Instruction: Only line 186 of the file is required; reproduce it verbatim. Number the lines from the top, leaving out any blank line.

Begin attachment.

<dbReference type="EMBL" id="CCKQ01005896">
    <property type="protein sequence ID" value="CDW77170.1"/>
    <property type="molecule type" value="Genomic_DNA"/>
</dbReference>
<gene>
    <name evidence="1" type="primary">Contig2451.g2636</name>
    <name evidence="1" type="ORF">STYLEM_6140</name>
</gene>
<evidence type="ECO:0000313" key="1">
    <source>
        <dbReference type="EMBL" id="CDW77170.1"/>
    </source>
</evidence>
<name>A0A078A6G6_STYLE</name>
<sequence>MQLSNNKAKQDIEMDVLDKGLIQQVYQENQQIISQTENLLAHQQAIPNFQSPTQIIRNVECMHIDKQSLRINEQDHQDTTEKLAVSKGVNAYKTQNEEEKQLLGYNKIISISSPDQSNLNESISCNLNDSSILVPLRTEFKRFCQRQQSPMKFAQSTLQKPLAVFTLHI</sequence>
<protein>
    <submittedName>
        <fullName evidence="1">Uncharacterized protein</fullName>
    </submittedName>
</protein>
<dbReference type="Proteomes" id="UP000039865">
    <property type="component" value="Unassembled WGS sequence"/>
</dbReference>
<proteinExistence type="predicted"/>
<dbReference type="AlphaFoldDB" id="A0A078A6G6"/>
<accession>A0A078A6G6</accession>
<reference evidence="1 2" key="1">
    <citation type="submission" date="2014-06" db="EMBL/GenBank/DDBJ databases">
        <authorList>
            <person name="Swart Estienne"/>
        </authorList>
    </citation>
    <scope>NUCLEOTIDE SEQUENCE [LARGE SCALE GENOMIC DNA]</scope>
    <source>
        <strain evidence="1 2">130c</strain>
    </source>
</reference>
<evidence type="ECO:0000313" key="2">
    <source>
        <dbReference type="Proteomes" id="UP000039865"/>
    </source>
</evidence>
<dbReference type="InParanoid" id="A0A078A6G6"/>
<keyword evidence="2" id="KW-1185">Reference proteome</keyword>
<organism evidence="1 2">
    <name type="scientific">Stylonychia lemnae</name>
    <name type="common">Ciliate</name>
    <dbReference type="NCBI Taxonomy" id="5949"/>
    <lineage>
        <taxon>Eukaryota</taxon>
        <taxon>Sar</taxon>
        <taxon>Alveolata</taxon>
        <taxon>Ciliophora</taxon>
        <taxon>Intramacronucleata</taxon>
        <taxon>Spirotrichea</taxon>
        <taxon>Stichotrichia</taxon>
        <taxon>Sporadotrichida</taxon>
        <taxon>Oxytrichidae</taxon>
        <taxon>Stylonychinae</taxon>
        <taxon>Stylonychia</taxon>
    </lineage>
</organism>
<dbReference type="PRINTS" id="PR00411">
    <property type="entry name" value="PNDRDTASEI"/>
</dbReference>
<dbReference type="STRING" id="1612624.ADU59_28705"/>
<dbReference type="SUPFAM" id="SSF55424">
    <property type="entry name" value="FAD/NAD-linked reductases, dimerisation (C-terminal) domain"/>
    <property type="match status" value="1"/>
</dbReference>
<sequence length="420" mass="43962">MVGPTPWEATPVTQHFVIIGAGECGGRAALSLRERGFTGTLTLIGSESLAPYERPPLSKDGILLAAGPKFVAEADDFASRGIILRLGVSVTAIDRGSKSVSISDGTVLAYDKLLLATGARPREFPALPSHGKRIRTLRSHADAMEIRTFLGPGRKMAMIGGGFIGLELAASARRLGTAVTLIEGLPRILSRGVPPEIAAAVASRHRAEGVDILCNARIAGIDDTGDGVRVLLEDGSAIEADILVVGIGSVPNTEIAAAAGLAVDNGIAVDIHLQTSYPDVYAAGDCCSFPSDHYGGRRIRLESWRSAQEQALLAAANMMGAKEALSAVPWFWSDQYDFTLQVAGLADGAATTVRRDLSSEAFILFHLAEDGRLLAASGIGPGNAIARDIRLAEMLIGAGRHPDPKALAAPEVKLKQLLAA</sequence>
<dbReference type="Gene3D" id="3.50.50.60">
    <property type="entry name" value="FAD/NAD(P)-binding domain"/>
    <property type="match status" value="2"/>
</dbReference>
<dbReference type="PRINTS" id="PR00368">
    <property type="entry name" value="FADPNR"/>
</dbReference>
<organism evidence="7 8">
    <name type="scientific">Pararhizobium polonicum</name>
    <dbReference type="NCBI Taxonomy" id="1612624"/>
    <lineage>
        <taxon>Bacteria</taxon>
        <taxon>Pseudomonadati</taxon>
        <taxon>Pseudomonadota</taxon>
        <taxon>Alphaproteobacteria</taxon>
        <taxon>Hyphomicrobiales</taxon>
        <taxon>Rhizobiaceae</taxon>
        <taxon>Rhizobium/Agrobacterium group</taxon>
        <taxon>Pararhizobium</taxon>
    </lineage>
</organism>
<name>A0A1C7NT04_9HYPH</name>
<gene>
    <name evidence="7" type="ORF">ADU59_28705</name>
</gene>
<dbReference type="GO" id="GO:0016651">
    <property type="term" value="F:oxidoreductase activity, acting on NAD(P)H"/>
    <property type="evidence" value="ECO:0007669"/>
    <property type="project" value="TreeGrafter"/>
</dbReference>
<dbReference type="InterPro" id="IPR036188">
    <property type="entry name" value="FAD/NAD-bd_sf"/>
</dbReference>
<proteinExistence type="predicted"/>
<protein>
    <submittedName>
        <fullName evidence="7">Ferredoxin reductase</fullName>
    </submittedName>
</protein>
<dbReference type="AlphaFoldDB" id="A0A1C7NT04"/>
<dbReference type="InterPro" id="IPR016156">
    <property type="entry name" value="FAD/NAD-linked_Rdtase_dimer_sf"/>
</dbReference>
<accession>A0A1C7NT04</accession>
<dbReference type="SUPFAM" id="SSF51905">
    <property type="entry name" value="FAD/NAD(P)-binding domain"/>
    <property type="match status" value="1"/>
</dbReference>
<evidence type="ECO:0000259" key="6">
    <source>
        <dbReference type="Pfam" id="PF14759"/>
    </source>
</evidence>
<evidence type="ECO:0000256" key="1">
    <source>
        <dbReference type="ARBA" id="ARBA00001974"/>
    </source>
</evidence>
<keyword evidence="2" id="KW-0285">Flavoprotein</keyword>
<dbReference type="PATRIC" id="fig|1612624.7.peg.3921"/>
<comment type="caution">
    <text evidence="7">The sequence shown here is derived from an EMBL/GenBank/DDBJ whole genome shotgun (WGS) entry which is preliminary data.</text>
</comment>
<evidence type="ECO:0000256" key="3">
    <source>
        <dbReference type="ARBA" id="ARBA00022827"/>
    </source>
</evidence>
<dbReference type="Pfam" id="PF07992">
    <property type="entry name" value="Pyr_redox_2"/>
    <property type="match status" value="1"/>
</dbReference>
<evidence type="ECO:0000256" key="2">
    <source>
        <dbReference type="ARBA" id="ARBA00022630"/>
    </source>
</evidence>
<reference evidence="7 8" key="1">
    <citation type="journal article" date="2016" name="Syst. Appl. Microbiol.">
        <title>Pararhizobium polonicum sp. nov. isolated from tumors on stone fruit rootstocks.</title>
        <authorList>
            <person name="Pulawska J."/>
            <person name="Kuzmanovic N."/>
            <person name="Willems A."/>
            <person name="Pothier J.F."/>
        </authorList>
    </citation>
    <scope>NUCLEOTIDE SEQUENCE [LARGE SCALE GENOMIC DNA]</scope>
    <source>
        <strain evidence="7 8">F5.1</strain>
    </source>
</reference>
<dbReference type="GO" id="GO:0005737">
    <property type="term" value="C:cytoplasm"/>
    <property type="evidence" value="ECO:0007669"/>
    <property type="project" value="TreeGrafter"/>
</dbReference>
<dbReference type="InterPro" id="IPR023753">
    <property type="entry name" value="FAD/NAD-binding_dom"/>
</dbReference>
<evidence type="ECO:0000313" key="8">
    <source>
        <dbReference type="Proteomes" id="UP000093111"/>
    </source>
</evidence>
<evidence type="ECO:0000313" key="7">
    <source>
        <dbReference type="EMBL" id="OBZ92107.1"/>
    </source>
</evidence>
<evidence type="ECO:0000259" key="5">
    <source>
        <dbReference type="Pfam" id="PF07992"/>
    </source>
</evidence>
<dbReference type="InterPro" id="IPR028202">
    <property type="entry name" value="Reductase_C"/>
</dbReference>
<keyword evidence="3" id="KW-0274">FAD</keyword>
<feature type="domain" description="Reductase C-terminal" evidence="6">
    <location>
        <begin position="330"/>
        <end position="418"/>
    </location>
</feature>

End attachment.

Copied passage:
</evidence>